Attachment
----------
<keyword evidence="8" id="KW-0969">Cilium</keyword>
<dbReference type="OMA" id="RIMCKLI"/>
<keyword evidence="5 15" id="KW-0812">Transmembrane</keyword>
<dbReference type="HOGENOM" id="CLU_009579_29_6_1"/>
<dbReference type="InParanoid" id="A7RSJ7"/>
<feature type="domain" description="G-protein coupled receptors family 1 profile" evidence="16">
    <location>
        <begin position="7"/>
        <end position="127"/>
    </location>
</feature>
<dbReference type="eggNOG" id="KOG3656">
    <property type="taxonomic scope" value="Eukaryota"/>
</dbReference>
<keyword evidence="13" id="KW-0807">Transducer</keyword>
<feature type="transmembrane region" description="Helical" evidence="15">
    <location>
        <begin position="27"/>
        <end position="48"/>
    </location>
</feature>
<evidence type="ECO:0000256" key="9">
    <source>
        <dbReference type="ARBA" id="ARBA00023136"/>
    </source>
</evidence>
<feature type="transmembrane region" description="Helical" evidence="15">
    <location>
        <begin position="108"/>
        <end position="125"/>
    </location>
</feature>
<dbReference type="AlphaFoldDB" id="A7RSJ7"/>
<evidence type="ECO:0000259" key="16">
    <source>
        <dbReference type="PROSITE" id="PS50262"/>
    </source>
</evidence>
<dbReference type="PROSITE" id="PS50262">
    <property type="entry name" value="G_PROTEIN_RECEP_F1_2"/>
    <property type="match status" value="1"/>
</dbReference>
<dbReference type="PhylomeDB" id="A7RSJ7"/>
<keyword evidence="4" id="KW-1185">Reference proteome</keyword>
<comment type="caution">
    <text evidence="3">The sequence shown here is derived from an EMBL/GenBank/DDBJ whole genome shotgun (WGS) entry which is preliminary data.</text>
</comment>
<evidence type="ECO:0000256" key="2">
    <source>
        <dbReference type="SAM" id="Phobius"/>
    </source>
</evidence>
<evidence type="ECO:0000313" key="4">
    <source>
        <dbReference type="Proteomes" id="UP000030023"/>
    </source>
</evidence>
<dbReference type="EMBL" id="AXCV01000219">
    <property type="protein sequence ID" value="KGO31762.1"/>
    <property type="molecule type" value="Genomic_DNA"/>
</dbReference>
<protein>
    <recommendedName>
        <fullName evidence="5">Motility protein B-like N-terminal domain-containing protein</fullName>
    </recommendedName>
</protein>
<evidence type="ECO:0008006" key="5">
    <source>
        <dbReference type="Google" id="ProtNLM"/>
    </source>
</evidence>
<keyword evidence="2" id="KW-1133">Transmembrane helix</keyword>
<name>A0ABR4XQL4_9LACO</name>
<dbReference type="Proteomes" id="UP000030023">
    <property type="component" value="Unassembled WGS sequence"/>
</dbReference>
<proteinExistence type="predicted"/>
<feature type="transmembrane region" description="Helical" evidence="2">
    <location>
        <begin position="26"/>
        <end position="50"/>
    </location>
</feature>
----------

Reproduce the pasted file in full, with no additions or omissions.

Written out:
<keyword evidence="8" id="KW-0969">Cilium</keyword>
<dbReference type="OMA" id="RIMCKLI"/>
<keyword evidence="5 15" id="KW-0812">Transmembrane</keyword>
<dbReference type="HOGENOM" id="CLU_009579_29_6_1"/>
<dbReference type="InParanoid" id="A7RSJ7"/>
<feature type="domain" description="G-protein coupled receptors family 1 profile" evidence="16">
    <location>
        <begin position="7"/>
        <end position="127"/>
    </location>
</feature>
<dbReference type="eggNOG" id="KOG3656">
    <property type="taxonomic scope" value="Eukaryota"/>
</dbReference>
<keyword evidence="13" id="KW-0807">Transducer</keyword>
<feature type="transmembrane region" description="Helical" evidence="15">
    <location>
        <begin position="27"/>
        <end position="48"/>
    </location>
</feature>
<evidence type="ECO:0000256" key="9">
    <source>
        <dbReference type="ARBA" id="ARBA00023136"/>
    </source>
</evidence>
<feature type="transmembrane region" description="Helical" evidence="15">
    <location>
        <begin position="108"/>
        <end position="125"/>
    </location>
</feature>
<dbReference type="AlphaFoldDB" id="A7RSJ7"/>
<evidence type="ECO:0000259" key="16">
    <source>
        <dbReference type="PROSITE" id="PS50262"/>
    </source>
</evidence>
<dbReference type="PROSITE" id="PS50262">
    <property type="entry name" value="G_PROTEIN_RECEP_F1_2"/>
    <property type="match status" value="1"/>
</dbReference>
<dbReference type="PhylomeDB" id="A7RSJ7"/>
<keyword evidence="4" id="KW-1185">Reference proteome</keyword>
<comment type="caution">
    <text evidence="3">The sequence shown here is derived from an EMBL/GenBank/DDBJ whole genome shotgun (WGS) entry which is preliminary data.</text>
</comment>
<evidence type="ECO:0000256" key="2">
    <source>
        <dbReference type="SAM" id="Phobius"/>
    </source>
</evidence>
<evidence type="ECO:0000313" key="4">
    <source>
        <dbReference type="Proteomes" id="UP000030023"/>
    </source>
</evidence>
<dbReference type="EMBL" id="AXCV01000219">
    <property type="protein sequence ID" value="KGO31762.1"/>
    <property type="molecule type" value="Genomic_DNA"/>
</dbReference>
<protein>
    <recommendedName>
        <fullName evidence="5">Motility protein B-like N-terminal domain-containing protein</fullName>
    </recommendedName>
</protein>
<evidence type="ECO:0008006" key="5">
    <source>
        <dbReference type="Google" id="ProtNLM"/>
    </source>
</evidence>
<keyword evidence="2" id="KW-1133">Transmembrane helix</keyword>
<name>A0ABR4XQL4_9LACO</name>
<dbReference type="Proteomes" id="UP000030023">
    <property type="component" value="Unassembled WGS sequence"/>
</dbReference>
<proteinExistence type="predicted"/>
<feature type="transmembrane region" description="Helical" evidence="2">
    <location>
        <begin position="26"/>
        <end position="50"/>
    </location>
</feature>